Global Agenda: Simple as alpha beta

If all goes well, the imbalances in the global economy will sort themselves out gently.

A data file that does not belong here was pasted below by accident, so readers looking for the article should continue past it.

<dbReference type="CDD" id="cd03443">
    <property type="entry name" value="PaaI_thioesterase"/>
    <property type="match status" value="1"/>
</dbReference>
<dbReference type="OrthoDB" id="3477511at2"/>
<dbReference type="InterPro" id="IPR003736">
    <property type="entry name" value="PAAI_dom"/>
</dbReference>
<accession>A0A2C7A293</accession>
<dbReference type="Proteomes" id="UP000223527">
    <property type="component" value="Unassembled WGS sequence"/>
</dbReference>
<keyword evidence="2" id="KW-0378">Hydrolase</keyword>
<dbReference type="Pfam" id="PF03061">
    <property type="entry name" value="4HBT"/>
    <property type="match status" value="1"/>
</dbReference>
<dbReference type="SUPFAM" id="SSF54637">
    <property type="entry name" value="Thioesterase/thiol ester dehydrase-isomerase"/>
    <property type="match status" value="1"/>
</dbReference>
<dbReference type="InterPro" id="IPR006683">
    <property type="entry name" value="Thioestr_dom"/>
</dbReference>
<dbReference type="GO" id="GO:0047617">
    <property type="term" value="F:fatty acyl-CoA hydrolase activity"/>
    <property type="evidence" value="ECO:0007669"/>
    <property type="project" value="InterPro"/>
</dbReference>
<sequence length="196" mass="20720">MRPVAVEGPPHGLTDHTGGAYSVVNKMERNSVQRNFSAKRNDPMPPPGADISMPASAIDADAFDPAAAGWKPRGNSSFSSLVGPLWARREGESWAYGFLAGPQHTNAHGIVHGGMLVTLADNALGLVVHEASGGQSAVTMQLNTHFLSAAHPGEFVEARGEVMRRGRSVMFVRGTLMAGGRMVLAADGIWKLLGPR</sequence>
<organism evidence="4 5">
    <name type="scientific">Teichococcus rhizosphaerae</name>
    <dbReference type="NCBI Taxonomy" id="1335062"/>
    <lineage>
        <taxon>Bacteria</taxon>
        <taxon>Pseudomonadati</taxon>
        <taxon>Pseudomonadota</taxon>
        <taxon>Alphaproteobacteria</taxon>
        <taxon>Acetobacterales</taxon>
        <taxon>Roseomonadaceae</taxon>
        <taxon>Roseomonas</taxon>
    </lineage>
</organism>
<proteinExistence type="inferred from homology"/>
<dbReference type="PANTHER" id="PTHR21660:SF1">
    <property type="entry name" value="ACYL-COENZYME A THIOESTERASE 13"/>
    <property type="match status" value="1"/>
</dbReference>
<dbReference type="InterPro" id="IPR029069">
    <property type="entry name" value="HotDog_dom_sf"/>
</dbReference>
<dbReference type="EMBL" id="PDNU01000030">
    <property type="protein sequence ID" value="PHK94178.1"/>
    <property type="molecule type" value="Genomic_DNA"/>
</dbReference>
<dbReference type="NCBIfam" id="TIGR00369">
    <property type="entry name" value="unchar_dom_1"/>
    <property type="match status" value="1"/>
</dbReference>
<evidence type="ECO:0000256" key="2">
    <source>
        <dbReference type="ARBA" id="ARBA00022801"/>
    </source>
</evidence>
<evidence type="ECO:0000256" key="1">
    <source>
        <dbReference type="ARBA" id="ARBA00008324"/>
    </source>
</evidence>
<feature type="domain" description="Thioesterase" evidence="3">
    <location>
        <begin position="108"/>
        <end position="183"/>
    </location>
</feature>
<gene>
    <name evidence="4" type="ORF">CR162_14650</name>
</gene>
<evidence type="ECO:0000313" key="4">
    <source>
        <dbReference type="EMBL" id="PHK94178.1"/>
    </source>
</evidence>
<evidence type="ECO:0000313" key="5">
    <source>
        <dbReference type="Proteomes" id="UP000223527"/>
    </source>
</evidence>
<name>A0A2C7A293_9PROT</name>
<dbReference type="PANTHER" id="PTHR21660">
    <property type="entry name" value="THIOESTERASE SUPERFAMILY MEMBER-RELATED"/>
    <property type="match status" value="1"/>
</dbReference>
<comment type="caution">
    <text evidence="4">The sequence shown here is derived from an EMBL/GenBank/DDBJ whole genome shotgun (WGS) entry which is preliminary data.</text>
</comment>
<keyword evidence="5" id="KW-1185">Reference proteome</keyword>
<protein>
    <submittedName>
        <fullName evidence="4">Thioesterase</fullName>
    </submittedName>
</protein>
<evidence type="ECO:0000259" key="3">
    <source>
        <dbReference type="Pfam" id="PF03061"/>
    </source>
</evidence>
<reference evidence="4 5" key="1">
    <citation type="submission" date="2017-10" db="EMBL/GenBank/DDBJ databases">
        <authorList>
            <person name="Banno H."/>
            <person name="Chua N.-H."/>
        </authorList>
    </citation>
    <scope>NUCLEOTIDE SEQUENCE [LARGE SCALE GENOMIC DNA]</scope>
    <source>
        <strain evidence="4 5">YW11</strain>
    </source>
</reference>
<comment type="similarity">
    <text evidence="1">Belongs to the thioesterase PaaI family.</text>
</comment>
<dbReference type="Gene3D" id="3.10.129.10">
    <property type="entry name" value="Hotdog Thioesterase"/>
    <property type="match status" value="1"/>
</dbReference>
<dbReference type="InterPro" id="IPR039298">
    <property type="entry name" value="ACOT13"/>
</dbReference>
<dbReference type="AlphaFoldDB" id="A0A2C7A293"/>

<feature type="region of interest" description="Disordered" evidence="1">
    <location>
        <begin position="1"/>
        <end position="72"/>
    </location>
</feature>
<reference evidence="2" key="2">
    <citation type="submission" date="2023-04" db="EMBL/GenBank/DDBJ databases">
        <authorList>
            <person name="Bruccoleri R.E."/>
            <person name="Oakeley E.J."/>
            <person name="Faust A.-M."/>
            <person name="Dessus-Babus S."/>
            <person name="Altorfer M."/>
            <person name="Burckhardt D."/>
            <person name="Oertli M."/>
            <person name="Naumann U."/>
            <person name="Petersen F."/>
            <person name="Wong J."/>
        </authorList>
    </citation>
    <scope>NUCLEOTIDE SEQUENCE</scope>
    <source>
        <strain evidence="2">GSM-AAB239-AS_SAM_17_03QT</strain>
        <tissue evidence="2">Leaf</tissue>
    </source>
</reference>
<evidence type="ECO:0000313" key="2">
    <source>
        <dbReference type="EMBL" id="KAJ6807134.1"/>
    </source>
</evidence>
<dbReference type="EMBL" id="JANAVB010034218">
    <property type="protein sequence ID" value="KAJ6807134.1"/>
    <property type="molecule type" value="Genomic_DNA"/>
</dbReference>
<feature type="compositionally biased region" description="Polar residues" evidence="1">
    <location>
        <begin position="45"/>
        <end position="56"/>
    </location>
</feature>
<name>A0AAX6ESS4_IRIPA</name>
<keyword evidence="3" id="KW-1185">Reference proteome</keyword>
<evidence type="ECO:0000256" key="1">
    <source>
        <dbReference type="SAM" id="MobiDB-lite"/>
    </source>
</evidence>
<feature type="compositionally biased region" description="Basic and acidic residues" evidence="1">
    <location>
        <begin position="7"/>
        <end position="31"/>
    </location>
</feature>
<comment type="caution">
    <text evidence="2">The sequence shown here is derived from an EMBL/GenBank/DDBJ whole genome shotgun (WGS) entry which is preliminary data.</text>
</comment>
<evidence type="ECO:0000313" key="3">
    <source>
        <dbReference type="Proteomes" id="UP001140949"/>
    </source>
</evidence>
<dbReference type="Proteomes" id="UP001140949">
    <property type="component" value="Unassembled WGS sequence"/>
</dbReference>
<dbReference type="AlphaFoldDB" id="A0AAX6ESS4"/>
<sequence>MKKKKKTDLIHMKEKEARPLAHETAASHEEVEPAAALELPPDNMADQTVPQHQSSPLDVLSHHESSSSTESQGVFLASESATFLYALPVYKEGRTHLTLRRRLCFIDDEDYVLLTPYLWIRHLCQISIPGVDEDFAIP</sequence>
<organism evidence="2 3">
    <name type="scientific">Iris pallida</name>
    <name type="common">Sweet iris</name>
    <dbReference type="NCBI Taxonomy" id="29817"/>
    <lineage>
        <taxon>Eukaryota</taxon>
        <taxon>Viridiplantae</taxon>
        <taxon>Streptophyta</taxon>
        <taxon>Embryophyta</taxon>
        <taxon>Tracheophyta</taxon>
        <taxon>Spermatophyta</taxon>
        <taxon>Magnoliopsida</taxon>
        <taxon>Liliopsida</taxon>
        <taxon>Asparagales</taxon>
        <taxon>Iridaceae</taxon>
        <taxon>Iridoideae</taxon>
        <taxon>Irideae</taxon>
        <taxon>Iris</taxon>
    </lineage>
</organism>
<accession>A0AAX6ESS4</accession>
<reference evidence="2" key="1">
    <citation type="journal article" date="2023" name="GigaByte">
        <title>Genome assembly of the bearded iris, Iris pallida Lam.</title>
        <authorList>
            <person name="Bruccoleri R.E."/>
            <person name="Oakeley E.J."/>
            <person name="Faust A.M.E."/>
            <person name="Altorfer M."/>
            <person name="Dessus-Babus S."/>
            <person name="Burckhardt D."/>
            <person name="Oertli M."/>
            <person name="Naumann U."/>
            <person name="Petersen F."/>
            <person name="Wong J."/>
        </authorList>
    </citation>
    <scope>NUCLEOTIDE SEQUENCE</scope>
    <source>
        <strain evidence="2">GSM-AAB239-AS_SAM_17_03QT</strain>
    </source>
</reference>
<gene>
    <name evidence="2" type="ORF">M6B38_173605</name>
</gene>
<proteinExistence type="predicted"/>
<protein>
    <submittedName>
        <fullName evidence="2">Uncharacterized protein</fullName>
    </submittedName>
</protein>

If all goes well, the imbalances in the global economy will sort themselves out gently, as demand in Europe and Japan rises, growth in China and other industrializing countries in Asia becomes more domestically led instead of export-led, and the American economy cools off without slumping into recession. In this wonderful scenario, everybody adjusts gradually, there are no nasty crises in the financial markets, hedge funds don't blow up and big banks don't go bust. This outcome is not impossible, of course, it's just unlikely, because things rarely develop smoothly, gradually and gently - rather the opposite. If there are shocks and crises, then unpleasant things could happen to specific companies and financial institutions, to national economies and to investors around the increasingly interlinked world of global asset management. So what's news? Nothing much, except the rising level of disbelief among even mainstream economists as to the chances of the current low-risk and low-volatility environment in financial markets persisting. Few jobs are more Establishment than that of Director of Research of the International Monetary Fund, so if the holder of this post, Raghuram G. Rajan, goes out of his way to express his concerns in a luncheon address to a conference organized by the Federal Reserve Bank of Chicago, it's as well to pay attention to what he has to say. The speech is available at the IMF site, but since it's long and represents one top-flight economist talking to a bunch of other economists, it's indigestible to anyone lacking full command of macro-economic jargon - as, indeed, it was intended to be. The dummy's summary of the speech boils down to this: yes, everything is hunky-dory right now and the big problems in the global economy could sort themselves out without a major disaster (see above). Why, then, do people like me (and you, the audience) feel so uncomfortable - increasingly so, over time? Basically, because we see critical issues being swept under the carpet, because they are so radioactive. For instance, the state of affairs where poor countries (China) save massively and send their money to rich countries (America) to enable the well-off to consume more is illogical and ultimately unsustainable. But that problem could be sorted out if we tried hard. Much more worrying is the dynamics of the global financial markets. These are very complex, but the net result is that the people who manage our money are steadily taking larger risks with it. If they knew what they were doing and why, this would be less bad, but in practice they are a bunch of sheep who follow each other and the latest fads - usually buying the wrong stuff at the wrong time, so that they miss the big gains but get saddled with the big risks. Not only is this dangerous and undesirable for us, but if and when there is a financial crisis in which some big institutions incur huge losses, this may trigger a political backlash against the whole structure of liberalized global markets, which have done so much to facilitate the strong growth in the global economy in recent years. America, in particular, is vulnerable to this relapse into financial isolationism, which would inevitably spread across the world. This is serious stuff from Mr. Rajan, by any standards, let alone the typically neutered mumblings of IMF officials. However, he goes further and says - almost in these words - that there is a real problem with the fees charged by the money managers. These people pretend they are producing "alpha" for their clients - industry jargon for the extra yield achieved by the skill, acumen and sheer genius of the entity managing the money - when, in fact, most of their so-called alpha is just "beta," namely the yield any monkey would get by investing in the markets, without any added value that might justify extra fees, let alone the profit sharing model employed by hedge funds. Indeed, kol hakavod to Rajan, he even refers to "greedy" managers, but he puts the G-word in inverted commas, to pretend that he is presenting the view - mistaken and distorted as we know it to be, wink, wink - of the general public or of populist politicians. Of course, it's much more pleasant to sit back and enjoy the year-end rally underway virtually around the world. But it's worth noting that concerns that were taboo in mainstream circles not long ago are now being voiced openly and in the nearest that IMF people can get to plain talk.